And, Omigod! The maturity level of BOTH main leads! I could throw fits if I had been anticipating this series (which I'm glad I wasn't).
And then the main male lead: MUST we employ more arrogance, bad tempers and absolutely no charm? I mean, don't get me wrong, Lee Dong Wook is very charming and handsome, but the character role is once again the type that doesn't seem to mesh well with women. He's just ill-tempered all around. I'm starting to get some standard K-drama "Daddy Problem" vibes though, and I'm half hoping that this isn't really his issue.
But I get it; this is standard rom-com device. Even if our main male lead is supposed to be a gentleman, he'll be nice to every other person around him EXCEPT for the main female lead. This is where we lead into "sparks flying as a result of bickering" romance, which I don't mind if it's done correctly. It's a little illogical for the main male lead to be a gentleman to every other woman but the main female lead for the sole reason that she got on his nerves at first impression, but I accept those because of the love line's direction.
Unfortunately, the hostility between our main male lead and female lead in Wild Romance isn't so much "sparks flying with bickering" as it is punches and verbal not-so-witty bantering going back and forth without any sense of meaning, mostly centering around their passions for their respective baseball teams. As I repeat myself, these two are so far, just two kids looking to fight each other for no reason other than the fact that they don't like each other because they both stand on opposing teams. Park Moo Yul is the celebrity player of one baseball team and Yoo Eun Jae happens to be a diehard fan of the opposing rival team.
I personally don't know much about sports team rivalries since I'm not one to really follow sports. I know we get a lot of tough competition between fans (football season in America is pretty antsy). So I don't know if hostilities really run THAT deep to the point that a bodyguard would disregard her post and let her client be egged just because he's an arrogant asshole (okay, maybe he had it coming to him anyway). What I'm saying is, however, that I don't know if I've seen so much childishness within the last ten to fifteen minutes of an episode. I'm almost not even wanting to touch the next episode, but I know I should at least give it a fighting chance. A lot of other netizens seem to be enjoying it, and I'd hate to check out of it so quickly just because the first episode got off on a bad start (in my opinion).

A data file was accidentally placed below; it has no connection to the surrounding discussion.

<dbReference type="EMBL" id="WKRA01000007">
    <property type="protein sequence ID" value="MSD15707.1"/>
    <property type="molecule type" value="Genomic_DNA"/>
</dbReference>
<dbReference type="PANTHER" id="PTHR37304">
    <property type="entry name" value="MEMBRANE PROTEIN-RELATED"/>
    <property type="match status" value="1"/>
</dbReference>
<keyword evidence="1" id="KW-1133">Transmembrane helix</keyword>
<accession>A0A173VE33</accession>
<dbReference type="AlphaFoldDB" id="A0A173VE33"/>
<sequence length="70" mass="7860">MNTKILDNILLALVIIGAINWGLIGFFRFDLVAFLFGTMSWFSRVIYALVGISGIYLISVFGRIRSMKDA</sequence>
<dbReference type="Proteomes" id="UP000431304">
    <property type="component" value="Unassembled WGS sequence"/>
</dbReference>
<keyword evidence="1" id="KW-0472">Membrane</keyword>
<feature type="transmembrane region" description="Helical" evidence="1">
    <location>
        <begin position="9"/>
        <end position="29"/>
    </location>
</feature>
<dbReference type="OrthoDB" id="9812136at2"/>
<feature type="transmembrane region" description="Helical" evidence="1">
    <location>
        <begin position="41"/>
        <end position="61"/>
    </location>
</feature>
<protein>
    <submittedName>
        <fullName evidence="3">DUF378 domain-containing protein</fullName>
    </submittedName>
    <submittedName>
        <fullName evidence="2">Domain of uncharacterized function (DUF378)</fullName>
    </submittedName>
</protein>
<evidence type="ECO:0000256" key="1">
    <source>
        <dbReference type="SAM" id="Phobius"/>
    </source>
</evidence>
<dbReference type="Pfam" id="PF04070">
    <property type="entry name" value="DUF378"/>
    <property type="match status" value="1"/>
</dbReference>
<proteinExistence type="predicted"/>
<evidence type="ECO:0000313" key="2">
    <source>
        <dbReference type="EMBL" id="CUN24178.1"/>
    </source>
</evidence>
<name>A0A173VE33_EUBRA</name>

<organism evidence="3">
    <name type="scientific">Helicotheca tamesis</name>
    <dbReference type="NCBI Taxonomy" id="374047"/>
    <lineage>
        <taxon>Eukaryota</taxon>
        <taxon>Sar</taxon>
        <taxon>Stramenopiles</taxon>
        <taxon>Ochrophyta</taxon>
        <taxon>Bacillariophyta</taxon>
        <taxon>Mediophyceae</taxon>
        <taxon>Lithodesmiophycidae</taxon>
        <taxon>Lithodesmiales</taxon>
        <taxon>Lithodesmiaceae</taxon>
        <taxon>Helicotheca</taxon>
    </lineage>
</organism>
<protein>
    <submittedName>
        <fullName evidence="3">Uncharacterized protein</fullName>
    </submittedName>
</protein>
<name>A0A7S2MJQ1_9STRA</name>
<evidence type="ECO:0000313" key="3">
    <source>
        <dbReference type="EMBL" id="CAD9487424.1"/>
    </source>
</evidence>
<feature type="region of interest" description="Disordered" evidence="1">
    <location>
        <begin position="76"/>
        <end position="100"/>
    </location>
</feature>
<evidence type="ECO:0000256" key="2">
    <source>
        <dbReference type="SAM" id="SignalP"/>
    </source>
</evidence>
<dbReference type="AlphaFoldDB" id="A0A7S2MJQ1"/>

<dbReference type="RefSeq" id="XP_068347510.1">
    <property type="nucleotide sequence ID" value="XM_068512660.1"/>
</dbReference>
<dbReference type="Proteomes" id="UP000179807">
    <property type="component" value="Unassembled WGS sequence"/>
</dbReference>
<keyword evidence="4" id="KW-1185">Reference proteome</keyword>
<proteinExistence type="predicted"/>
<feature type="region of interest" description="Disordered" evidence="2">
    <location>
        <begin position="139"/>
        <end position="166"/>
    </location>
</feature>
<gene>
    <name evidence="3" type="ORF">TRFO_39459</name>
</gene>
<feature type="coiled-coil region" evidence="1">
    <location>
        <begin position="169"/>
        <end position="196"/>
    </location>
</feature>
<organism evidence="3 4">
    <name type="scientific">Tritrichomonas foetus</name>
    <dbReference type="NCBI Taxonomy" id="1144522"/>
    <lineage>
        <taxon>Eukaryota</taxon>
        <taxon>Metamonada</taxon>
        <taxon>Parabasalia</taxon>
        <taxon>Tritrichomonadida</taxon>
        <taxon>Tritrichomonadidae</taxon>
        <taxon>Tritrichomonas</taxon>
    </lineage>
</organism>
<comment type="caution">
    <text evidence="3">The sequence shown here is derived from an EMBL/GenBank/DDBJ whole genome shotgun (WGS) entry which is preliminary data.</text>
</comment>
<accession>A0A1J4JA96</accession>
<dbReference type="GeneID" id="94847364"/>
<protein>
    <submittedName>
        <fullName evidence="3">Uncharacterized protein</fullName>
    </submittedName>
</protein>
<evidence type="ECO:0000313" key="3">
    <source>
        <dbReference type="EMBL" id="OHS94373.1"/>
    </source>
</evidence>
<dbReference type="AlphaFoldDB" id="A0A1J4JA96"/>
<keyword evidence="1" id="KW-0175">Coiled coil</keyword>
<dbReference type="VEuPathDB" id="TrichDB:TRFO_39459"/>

I mean, I'm the girl who managed to sit through Hero, God of Study, AND Lie To Me (even if with little enthusiasm and a lot of frustrated eye rolls).
We shall see where the rest of this series is headed though. Because as I've already stated, the premise is a good one. Two people who start off hating each other end up in a bodyguard/client relationship and antics ensue. It almost made me think of Protect the Boss, but the ultimate premise of Protect the Boss wasn't so much a bodyguard type relationship, and despite the shaky story line, the world of Protect the Boss was still rather uniquely built with each main character being pretty non-standard and lots of fun to follow.
The side supporting characters of Wild Romance seem rather non-existent so far, but I'm a little drawn to Park Moo Yul's manager Kim Tae Han (Kang Dong Ho) who seems the more calm and level-headed part of the series. Lee Won Jong as Yoo Eun Jae's father does an excellently comedic, die-hard baseball fan who is also loud, unreasonable, and a bit manipulative. Oh Man Suk is also a personal favorite and I'm waiting to see what his character role will turn out since it seems he may be more of the secondary male lead with a rather charming and genteel personality. And then Hwang Sun Hee (whom I only recognize from her role in City Hunter as the strangely charming veterinarian) has made an appearance, but not much about her character is known yet aside from being romantically tied to Park Moo Yul somehow.
I'm hoping that Wild Romance can at least rope me in for a good first half ride and then I'll let it spiral out of control after that. I don't like dropping series mid-way in, but I've already had to do it once in K-dramaland, and I know that there is always a possibility for it happening again. But we'll see where this series leads me. There are already a LOT of new series I've been anticipating and I'm not too averse to dropping a faulty series in favor of one that I would be more excited about.